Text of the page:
BACK

How Voting Laws Have Changed

Asterisks (*) indicate states that were formerly required to submit new voting laws for approval under the Voting Rights Act. This requirement was struck down by the Supreme Court in Shelby v. Holder in June 2013.

MORE

Voter ID Laws Gain Momentum

All states require voters to identify themselves at the polls. But not all voter ID laws are the same. Some require a name and address, or a signature, while others ask for additional identification, such as a utility bill. The most strict accept only a few specific identification documents.

Around 2010, several states began introducing bills that would tighten requirements for ID at the polls -- so far 14 states have passed such laws. The bills' sponsors said they were concerned about in-person voter fraud, or people misrepresenting themselves at the polls, and that the new legislation would make the electoral process more secure.

Studies have shown that in-person voter fraud is rare. A 2010 analysis by Lorraine Minnite, a professor at the University of Rutgers, found that even after the Justice Department launched an aggressive campaign to root out voter fraud under the George W. Bush administration, more people were charged with violating migratory bird laws and committing national park violations than election fraud. But proponents of these laws argue that even a few cases of fraud are worth putting more security measures in place.

In most states, the laws have raised concerns that some eligible voters -- usually low-income voters, who are more likely to be black or Latino -- might not be able to cast a ballot, either because they can't afford or access the documents needed to procure the necessary ID. In Pennsylvania, for example, one analysis found that as many as 500,000 eligible voters didn't have one of the acceptable forms of identification. In North Carolina, the state board of elections estimated that more than 300,000 voters, a disproportionate number of whom are African-American, lacked a state-issued ID. In Texas, the state estimated in 2012 that roughly 800,000 registered voters, a disproportionate number of whom were Latino, lacked a state-issued ID card.

Civil-rights groups have challenged these laws in court, with mixed results. The U.S. Supreme Court upheld an Indiana law in 2008, determining that it wasn't unconstitutional to ask voters to show ID. In January 2014, a state judge struck down a similar law in Pennsylvania, finding that it put an undue burden on low-income and minority voters. In September, a federal court allowed Wisconsin's law to proceed. North Carolina and Texas are currently defending their laws in court.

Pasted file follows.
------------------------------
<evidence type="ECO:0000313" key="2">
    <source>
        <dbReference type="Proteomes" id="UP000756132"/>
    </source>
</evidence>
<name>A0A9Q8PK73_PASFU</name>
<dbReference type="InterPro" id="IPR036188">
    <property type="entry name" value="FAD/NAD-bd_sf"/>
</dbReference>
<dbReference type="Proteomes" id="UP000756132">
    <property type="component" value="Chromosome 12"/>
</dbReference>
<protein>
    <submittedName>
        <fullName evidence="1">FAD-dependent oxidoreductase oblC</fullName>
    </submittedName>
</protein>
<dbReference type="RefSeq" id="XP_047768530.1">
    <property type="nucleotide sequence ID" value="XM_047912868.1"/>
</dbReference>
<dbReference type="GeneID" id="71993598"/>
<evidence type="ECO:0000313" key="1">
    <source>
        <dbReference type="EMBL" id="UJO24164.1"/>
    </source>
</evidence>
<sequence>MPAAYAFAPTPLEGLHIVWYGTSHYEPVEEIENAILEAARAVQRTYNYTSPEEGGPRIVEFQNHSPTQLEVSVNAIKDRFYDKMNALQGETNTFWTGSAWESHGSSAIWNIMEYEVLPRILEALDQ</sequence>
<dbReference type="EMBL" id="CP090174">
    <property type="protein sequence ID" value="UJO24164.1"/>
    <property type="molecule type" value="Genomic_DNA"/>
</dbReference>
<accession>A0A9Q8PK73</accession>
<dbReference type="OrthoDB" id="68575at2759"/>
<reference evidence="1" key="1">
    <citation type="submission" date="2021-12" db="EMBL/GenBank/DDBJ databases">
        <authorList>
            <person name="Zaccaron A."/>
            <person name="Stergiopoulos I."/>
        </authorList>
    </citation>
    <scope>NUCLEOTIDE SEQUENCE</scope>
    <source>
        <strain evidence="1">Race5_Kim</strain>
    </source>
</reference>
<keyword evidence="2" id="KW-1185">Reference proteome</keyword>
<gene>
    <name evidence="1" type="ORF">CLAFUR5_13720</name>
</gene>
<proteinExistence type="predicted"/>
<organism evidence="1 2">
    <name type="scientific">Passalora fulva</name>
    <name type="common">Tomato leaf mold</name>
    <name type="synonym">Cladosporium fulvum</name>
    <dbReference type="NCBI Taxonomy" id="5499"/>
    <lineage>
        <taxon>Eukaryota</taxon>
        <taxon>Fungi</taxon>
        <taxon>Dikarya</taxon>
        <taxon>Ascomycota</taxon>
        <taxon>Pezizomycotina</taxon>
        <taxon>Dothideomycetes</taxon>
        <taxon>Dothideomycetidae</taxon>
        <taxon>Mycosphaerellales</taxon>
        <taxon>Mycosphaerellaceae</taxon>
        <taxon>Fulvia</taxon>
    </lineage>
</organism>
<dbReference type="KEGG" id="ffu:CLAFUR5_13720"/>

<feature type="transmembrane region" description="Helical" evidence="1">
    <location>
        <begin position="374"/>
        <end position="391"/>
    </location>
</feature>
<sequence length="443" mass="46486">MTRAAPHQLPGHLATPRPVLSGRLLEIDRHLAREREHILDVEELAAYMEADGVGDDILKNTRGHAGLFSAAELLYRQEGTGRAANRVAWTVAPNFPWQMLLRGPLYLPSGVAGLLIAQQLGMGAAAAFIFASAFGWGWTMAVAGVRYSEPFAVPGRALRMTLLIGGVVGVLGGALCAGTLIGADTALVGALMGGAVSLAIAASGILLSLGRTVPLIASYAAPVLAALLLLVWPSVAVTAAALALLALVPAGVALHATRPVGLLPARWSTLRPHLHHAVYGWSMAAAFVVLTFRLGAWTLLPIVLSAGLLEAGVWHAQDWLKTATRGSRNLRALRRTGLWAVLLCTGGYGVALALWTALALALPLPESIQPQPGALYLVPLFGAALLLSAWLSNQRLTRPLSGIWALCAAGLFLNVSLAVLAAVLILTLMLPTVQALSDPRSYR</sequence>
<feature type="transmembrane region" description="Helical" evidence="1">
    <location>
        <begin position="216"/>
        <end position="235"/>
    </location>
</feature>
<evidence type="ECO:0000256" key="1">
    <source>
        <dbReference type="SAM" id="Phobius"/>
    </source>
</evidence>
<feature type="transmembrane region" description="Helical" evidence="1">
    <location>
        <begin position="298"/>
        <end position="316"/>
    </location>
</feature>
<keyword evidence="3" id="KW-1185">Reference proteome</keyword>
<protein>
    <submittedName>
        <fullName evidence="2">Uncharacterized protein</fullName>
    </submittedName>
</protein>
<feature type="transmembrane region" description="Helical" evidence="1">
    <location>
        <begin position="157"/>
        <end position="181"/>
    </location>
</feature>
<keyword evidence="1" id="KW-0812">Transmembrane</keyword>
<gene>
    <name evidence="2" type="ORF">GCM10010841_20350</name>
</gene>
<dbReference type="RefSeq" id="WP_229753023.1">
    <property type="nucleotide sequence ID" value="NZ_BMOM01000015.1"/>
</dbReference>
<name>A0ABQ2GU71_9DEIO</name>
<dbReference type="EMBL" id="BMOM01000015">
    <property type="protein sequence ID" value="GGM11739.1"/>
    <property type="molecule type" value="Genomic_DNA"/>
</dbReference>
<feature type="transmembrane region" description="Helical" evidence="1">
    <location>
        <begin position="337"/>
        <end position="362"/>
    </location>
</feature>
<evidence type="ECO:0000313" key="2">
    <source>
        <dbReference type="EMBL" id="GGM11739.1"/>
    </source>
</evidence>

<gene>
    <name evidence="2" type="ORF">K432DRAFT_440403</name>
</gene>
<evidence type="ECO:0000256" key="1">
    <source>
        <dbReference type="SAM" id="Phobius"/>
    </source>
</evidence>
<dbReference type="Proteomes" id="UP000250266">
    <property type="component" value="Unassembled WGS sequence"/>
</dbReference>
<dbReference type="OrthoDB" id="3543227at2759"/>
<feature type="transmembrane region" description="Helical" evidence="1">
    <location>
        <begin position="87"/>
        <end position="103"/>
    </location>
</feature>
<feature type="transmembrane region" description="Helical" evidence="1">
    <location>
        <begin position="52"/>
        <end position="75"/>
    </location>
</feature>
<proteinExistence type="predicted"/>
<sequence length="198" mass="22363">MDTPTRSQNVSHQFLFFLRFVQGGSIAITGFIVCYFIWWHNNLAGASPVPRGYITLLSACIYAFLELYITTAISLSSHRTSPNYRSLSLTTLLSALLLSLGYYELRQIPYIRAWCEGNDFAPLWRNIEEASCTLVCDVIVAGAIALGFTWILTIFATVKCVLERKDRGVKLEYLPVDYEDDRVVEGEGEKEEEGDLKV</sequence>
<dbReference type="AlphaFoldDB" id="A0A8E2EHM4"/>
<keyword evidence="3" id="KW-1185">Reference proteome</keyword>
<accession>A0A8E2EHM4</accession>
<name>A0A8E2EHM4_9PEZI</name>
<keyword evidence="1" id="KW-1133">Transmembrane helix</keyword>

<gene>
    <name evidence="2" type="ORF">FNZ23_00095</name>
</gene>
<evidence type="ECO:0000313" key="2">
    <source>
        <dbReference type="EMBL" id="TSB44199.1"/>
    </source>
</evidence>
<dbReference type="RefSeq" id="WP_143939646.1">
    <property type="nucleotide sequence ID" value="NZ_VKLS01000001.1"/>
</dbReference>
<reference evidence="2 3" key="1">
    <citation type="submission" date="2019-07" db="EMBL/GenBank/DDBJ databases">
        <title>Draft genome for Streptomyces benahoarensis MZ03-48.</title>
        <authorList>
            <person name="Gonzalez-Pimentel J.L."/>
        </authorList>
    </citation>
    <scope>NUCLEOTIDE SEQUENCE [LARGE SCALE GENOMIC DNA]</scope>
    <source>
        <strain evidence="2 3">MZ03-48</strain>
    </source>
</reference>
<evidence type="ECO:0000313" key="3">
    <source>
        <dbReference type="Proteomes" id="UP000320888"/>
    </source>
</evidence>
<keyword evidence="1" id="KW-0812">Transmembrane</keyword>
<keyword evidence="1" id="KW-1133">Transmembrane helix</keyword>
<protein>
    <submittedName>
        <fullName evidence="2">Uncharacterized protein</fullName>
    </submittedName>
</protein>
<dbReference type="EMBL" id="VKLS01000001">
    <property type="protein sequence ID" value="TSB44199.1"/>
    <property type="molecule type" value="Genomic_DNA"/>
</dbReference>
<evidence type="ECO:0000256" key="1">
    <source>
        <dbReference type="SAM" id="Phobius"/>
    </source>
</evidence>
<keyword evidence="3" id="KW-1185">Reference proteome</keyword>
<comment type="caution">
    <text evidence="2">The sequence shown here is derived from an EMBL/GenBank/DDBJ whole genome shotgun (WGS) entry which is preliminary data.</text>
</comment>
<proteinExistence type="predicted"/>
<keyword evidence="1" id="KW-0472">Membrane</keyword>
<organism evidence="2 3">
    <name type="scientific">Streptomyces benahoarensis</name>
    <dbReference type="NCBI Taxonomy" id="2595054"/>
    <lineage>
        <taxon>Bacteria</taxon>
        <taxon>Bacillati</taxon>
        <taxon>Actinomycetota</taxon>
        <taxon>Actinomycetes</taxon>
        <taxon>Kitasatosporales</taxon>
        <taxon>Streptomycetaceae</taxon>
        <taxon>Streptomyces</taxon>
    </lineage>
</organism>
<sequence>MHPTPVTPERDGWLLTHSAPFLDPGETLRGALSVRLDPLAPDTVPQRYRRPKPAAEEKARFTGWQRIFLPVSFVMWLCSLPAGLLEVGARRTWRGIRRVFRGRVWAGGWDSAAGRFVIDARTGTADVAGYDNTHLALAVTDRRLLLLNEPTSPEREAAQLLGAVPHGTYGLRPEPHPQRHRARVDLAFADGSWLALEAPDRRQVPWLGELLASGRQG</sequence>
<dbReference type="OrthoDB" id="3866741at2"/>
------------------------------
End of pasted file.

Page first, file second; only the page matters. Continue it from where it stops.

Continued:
Today, 19 states still allow voters to cast valid ballots if they aren't able to procure an ID. In South Dakota, for example, the law asks voters to present a photo ID, but they can also sign their name to ensure their signatures match. South Carolina allows voters who aren't able to procure a photo ID to present a voter registration card, which everyone in the state receives when registering to vote.

Note: Federal law requires first-time voters who did not provide identification when they registered by mail to present identification at the polls. Voters can show either an acceptable photo ID or a government-issued document, such as a utility bill, bearing the voter's name and address.

Absentee Voting Gets Easier

A

bsentee voting -- by which voters mail in their ballots -- makes the process easier for the disabled, elderly and others who may find it difficult to get to the polls on Election Day.

In 2012, nearly 17 percent of the U.S. electorate used absentee ballots during the presidential election.

Absentee voting is particularly popular in western states. More than half the ballots cast in the 2012 presidential election in Arizona, Colorado and Montana were absentee, according to federal election data. Three western states -- Colorado, Oregon and Washington -- now conduct all elections by mail.

Some states allow anyone to request such a ballot -- or even to apply for permanent absentee status, by which voters can receive their ballot and vote by mail every year without reapplying.

Other states are more strict, requiring voters to offer an excuse or restricting the option only to those who are disabled or have a religious objection to voting on Election Day. Nineteen states, largely concentrated in the south and northeast, require voters to provide a reason in order to mail in their vote.

Absentee voting is the only way members of the military stationed overseas, and citizens living abroad can vote. They make up a small fraction of the electorate (0.5 percent in 2012), but their ballots are at higher risk of being rejected, usually because they aren't able to return them in time to make the deadline.